Two countries that have the capacity to cause serious headaches for the United States are Russia and China. Yet Washington is committing a cardinal sin in foreign policy: getting on bad terms simultaneously with those two major powers. As I discuss in a recent article at China-U.S. Focus, that approach is especially unfortunate because Beijing has boundary disputes and an array of historical grievances against Russia. In addition, China is now uneasy about the precedents being set by the Kremlin’s support of secessionists in Crimea and eastern Ukraine. Those concerns and would normally cause Chinese officials to be wary about close cooperation with Russia. But because Washington’s own relations with China have become frosty, the Obama administration may be forfeiting an opportunity to keep Moscow and Beijing from developing a common policy directed against the United States.
Two high-priority Chinese foreign policy objectives are now in conflict. Beijing does not want to encourage the increasing popularity of secession in the international system. The breakup of the Soviet Union, the violent fragmentation of Yugoslavia, the emergence of South Sudan, and the increasing likelihood of an independent Kurdistan arising from the wreckage of Iraq and Syria, all confirm a powerful trend. Russia’s actions in Georgia in 2008 (supporting the breakaway regions of Abkhazia and South Ossetia) and now in Ukraine have given that trend a major boost, much to Beijing’s dismay. Chinese leaders fret about separatist sentiments in Tibet and Xinjiang, as well as Taiwan’s continuing de facto independence. From Beijing’s perspective, Moscow’s embrace of secessionist movements in neighboring states is most unhelpfu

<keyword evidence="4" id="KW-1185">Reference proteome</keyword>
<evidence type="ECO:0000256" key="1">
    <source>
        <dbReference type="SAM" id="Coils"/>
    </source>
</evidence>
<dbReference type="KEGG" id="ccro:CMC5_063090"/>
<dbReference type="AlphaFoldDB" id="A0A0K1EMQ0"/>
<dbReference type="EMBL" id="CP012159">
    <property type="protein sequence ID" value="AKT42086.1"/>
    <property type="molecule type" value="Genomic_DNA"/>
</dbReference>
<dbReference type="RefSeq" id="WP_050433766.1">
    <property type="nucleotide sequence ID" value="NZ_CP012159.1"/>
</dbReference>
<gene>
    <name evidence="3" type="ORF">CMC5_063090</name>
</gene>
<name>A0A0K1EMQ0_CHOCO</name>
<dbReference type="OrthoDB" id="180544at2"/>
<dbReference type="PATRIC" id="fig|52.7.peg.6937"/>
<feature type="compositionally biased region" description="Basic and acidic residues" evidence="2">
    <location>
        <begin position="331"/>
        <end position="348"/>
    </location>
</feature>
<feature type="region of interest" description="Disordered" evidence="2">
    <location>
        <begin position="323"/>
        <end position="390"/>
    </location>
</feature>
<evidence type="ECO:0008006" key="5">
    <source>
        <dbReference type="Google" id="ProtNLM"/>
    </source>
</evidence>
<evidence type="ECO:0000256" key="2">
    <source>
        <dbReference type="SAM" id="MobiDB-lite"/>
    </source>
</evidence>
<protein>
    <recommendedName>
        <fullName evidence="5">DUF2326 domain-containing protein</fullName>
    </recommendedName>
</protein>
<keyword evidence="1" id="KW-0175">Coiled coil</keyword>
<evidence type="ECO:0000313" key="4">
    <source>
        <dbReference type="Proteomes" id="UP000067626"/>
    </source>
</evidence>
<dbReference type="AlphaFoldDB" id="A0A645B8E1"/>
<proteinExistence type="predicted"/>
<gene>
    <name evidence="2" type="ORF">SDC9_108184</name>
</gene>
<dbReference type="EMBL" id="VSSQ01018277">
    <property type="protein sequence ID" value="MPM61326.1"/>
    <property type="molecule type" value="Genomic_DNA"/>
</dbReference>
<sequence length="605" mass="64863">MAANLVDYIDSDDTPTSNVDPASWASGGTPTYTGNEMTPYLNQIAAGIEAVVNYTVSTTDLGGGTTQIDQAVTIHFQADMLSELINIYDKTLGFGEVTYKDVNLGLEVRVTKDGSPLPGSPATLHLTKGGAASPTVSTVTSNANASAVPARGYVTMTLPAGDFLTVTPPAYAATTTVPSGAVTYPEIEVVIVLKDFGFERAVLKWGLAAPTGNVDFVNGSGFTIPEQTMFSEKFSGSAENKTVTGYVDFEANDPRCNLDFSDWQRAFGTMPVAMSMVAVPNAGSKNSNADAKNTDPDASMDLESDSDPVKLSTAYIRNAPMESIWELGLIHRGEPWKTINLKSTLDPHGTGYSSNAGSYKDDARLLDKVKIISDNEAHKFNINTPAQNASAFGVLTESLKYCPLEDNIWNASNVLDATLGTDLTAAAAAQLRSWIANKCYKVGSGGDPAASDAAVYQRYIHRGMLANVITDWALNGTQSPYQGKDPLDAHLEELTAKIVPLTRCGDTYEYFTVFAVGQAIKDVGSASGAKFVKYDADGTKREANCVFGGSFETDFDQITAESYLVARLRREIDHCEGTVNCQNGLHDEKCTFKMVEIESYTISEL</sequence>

However, the Chinese government is reluctant to join the West’s campaign of coercion against Moscow. Not only is Russia an important partner of China’s in the Shanghai Cooperation Organization, the two countries have significant mutual economic and security interests throughout Central Asia and the Middle East. The multi-billion dollar energy deal that the two governments recently signed underscores yet another aspect of the growing bilateral ties.
China also is receptive to a cooperative relationship with Russia because of pressing security concerns in East Asia. The upgraded military alliance between the United States and Japan alarms Beijing, as does Washington’s vocal support for Vietnam, the Philippines, and other Chinese rivals regarding territorial claims in the South China Sea. The last thing Chinese leaders want to do is help the West weaken Russia at a time when Beijing may need Russian support (or at least benevolent neutrality) as the United States and a growing roster of U.S. security partners tighten an implicit containment policy against China.
Ideally, the Obama administration should follow Thomas Jefferson’s advice to seek “peace, commerce, and honest friendship with all nations.” Washington would be wise to reconsider some of its actions and move to repair relations with both Russia and China. If U.S. leaders cannot bring themselves to do that, they should at least avoid antagonizing China at a time when tensions with Moscow are reaching alarming levels.